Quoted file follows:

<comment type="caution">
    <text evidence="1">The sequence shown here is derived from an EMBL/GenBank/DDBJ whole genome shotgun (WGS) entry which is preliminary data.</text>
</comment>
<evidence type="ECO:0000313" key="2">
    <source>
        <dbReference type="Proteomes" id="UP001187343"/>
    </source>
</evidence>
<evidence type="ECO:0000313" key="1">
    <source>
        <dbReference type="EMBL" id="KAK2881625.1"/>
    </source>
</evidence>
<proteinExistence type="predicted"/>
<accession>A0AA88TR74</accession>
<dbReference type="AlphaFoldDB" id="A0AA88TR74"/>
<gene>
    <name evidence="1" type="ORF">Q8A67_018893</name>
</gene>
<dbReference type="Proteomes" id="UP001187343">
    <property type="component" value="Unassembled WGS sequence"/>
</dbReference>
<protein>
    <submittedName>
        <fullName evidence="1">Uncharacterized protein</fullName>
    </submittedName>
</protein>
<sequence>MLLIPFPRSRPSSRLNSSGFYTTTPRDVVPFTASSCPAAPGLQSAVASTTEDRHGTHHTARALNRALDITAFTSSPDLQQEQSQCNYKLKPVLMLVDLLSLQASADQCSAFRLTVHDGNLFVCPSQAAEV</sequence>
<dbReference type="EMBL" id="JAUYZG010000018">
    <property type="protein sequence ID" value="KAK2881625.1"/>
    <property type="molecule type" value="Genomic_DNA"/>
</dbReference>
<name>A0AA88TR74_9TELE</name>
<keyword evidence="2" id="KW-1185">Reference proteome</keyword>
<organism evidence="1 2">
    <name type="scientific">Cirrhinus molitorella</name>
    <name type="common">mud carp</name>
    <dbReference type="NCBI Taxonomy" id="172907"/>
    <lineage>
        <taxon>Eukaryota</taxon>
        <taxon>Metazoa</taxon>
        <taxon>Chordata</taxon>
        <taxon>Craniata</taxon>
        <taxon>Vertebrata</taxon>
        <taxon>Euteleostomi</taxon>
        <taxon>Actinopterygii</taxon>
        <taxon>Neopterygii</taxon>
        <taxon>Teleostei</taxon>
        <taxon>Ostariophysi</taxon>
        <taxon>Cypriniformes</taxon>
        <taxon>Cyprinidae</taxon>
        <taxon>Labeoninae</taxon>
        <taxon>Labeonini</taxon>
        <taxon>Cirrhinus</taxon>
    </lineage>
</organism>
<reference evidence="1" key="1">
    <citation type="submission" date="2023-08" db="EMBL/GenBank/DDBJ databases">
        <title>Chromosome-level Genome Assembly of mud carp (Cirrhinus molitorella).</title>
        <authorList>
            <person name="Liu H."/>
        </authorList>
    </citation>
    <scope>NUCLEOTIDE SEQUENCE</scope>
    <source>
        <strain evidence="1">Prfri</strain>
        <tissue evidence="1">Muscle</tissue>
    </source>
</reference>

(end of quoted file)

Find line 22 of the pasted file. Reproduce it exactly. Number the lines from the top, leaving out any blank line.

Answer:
</dbReference>